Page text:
One study has found significant geographic variations in Medicare spending for patients in the last two years of life. These spending levels are associated with the amount of hospital capacity available in each area. Higher spending did not result in patients living longer.
Primary care doctors are often the point of entry for most patients needing care, but in the fragmented health care system of the U.S., many patients and their providers experience problems with care coordination. For example, a Harris Interactive survey of California physicians found that:
According to an article in The New York Times, the relationship between doctors and patients is deteriorating. A study from Johns Hopkins University found that roughly one in four patients believe their doctors have exposed them to unnecessary risks, and anecdotal evidence such as self-help books and web postings suggest increasing patient frustration. Possible factors behind the deteriorating doctor/patient relationship include the current system for training physicians and differences in how doctors and patients view the practice of medicine. Doctors may focus on diagnosis and treatment, while patients may be more interested in wellness and being listened to by their doctors.
Many primary care physicians no longer see their patients while they are in the hospital; instead, hospitalists are used. The use of hospitalists is sometimes mandated by health insurance companies as a cost-saving measure which is resented by some primary care physicians.
The health care system in the U.S. has a vast number of players. There are hundreds, if not thousands, of insurance companies in the U.S. This system has considerable administrative overhead, far greater than in nationalized, single-payer systems, such as Canada's. An oft-cited study by Harvard Medical School and the Canadian Institute for Health Information determined that some 31% of U.S. health care dollars, or more than $1,000 per person per year, went to health care administrative costs, nearly double the administrative overhead in Canada, on a percentage basis.
According to the insurance industry group America's Health Insurance Plans, administrative costs for private health insurance plans have averaged approximately 12% of premiums over the last 40 years. There has been a shift in the type and distribution of administrative expenses over that period. The cost of adjudicating claims has fallen, while insurers are spending more on other administrative activities, such as medical management, nurse help lines, and negotiating discounted fees with health care providers.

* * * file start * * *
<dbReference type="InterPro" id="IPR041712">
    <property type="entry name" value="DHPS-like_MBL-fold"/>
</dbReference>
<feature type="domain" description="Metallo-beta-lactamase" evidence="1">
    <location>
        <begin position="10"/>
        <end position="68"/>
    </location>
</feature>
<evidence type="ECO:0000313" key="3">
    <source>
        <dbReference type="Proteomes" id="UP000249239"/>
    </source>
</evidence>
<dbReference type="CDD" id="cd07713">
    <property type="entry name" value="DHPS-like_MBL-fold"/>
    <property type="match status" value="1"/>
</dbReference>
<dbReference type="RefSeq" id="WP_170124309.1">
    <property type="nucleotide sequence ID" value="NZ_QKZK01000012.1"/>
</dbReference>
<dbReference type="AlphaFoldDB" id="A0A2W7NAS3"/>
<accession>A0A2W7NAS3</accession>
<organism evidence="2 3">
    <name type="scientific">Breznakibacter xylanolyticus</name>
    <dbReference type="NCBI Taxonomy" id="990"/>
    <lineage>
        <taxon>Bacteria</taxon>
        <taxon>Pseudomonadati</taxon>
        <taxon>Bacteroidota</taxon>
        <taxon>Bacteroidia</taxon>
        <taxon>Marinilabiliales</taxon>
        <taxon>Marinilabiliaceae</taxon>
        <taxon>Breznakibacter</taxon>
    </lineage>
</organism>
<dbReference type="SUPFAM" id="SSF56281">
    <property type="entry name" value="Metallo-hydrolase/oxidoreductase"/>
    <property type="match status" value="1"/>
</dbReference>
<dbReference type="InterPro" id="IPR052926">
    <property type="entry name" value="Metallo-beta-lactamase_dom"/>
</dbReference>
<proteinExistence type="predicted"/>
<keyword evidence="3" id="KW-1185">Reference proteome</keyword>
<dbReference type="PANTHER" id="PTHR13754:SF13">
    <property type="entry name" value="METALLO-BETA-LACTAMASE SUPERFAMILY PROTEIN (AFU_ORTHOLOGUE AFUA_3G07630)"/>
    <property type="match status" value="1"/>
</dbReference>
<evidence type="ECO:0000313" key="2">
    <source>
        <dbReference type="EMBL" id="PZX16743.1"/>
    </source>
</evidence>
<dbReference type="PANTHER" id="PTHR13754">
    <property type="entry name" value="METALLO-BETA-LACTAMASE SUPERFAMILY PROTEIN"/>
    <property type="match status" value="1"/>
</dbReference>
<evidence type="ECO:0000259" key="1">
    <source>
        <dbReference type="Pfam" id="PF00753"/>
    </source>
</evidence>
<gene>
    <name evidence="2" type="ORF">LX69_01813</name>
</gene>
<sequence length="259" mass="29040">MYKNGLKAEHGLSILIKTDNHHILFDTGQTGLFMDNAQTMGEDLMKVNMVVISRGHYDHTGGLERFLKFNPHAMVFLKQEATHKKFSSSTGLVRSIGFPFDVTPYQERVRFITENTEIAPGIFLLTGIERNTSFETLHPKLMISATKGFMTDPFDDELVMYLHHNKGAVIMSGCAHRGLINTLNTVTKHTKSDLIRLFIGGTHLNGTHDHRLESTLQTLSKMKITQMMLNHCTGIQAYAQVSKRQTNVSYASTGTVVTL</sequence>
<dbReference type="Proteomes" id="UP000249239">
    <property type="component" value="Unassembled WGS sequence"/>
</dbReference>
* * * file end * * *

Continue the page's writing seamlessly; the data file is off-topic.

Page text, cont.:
A 2003 study published by the Blue Cross and Blue Shield Association (BCBSA) also found that health insurer administrative costs were approximately 11% to 12% of premiums, with Blue Cross and Blue Shield plans reporting slightly lower administrative costs, on average, than commercial insurers. For the period 1998 through 2003, average insurer administrative costs declined from 13% to 12% of premiums. The largest increases in administrative costs were in customer service and information technology, and the largest decreases were in provider services and contracting and in general administration. The McKinsey Global Institute estimated that excess spending on "health administration and insurance" accounted for as much as 21% of the estimated total excess spending ($477 billion in 2003).
According to a report published by the CBO in 2008, administrative costs for private insurance represent approximately 12% of premiums. Variations in administrative costs between private plans are largely attributable to economies of scale. Coverage for large employers has the lowest administrative costs. The percentage of premium attributable to administration increases for smaller firms, and is highest for individually purchased coverage. A 2009 study published by BCBSA found that the average administrative expense cost for all commercial health insurance products was represented 9.2% of premiums in 2008. Administrative costs were 11.1% of premiums for small group products and 16.4% in the individual market.
One study of the billing and insurance-related (BIR) costs borne not only by insurers but also by physicians and hospitals found that BIR among insurers, physicians, and hospitals in California represented 20–22% of privately insured spending in California acute care settings.
Most Americans pay for medical services largely through insurance, and this can distort the incentives of consumers since the consumer pays only a portion of the ultimate cost directly. The lack of price information on medical services can also distort incentives. The insurance which pays on behalf of insureds negotiate with medical providers, sometimes using government-established prices such as Medicaid billing rates as a reference point. This reasoning has led for calls to reform the insurance system to create a consumer-driven health care system whereby consumers pay more out-of-pocket. In 2003, the Medicare Prescription Drug, Improvement, and Modernization Act was passed, which encourages consumers to have a high-deductible health plan and a health savings account.